Periodontitis has been advocated as a systematic chronic low-grade infection burden. However, the relationship between periodontitis and bone defect healing has not been elucidated. One hundred and eight male Wister rats were randomly assigned into three groups: control (healthy) group, periodontitis group, and periodontitis plus human tumor necrosis factor receptorII:IgG Fc fusion protein (rhTNFR:Fc) group. The experimental periodontitis model was established by ligaturing with orthodontic wire and silk suture plus local administration of 20 μl of lipopolysaccharide (LPS). Mandibular bone defects in size of 4 × 2 × 1 mm were created for all the rats and rhTNFR:Fc subcutaneously injected at neck at a dose of 2.5 mg/kg every 3 days for the periodontitis plus rhTNFR:Fc group. The gene and protein expressions of bone-related markers in the healing tissue were monitored and new bone formation was histologically evaluated. Tartrate-resistant acid phosphatase (TRAP) staining was performed to determine the number of osteoclasts. The results showed that the mRNA and protein expressions of osteogenesis-related markers were significantly lower while nuclear factor of activated T cells, cytoplasmic 1 (NFATc1) gene expression was significantly higher in the periodontitis group. The periodontitis group showed decreased new bone formation and increased number of osteoclasts when compared to the control group. However, there was no significant difference between the periodontitis plus rhTNFR:Fc group and the control group. These results demonstrated that periodontitis may restrain the mandibular bone healing via disturbing osteogenic and osteoclastic balance in which tumor necrosis factor-α (TNF-α) could act as a leverage.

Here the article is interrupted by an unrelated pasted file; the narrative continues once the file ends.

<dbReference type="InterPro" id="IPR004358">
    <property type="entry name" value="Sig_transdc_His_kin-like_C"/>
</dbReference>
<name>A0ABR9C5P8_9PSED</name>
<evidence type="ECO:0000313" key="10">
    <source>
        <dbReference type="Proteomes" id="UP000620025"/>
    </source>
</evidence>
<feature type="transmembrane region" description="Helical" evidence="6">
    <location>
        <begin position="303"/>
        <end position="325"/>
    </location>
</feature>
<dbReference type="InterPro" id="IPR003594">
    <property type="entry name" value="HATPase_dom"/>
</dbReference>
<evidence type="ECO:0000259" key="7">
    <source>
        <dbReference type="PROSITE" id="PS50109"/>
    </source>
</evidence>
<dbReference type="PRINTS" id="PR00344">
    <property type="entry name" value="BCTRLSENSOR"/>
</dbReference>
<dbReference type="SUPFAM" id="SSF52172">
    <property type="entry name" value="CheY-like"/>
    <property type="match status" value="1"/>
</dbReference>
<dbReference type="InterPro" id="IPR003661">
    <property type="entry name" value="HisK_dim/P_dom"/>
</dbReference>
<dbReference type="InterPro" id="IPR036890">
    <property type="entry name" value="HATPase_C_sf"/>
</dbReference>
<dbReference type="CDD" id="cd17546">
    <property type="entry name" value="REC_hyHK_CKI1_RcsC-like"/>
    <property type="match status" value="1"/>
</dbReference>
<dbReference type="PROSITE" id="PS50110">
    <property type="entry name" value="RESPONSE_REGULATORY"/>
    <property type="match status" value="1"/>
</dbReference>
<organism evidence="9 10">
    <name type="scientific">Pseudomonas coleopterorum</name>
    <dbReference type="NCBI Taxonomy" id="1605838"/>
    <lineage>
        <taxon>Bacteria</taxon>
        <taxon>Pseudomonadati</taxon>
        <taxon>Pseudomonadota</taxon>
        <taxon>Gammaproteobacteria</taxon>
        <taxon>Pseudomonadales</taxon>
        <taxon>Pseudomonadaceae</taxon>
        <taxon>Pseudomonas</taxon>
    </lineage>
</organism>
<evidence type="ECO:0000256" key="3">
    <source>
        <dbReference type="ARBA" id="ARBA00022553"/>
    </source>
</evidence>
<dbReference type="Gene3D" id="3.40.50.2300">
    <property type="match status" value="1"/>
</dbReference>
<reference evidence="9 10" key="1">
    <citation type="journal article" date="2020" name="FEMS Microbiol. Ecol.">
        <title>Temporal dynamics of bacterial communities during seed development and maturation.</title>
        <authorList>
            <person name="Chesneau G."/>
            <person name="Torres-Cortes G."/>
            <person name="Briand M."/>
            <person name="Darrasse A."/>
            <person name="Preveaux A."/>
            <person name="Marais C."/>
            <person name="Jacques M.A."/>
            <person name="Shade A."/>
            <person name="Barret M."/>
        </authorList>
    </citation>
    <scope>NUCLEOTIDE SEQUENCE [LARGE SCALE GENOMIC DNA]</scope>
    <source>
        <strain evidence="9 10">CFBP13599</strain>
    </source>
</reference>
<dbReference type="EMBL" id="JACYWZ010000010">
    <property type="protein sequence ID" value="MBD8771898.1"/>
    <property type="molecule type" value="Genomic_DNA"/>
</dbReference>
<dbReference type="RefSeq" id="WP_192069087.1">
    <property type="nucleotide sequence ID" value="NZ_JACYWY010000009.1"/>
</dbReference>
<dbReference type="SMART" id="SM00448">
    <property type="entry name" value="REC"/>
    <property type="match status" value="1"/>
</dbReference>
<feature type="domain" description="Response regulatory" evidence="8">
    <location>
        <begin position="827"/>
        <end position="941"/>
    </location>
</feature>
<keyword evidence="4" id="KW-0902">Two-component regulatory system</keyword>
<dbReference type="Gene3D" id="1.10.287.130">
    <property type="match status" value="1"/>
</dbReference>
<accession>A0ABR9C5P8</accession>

Inflammation – Springer Journals
Published: Feb 19, 2018
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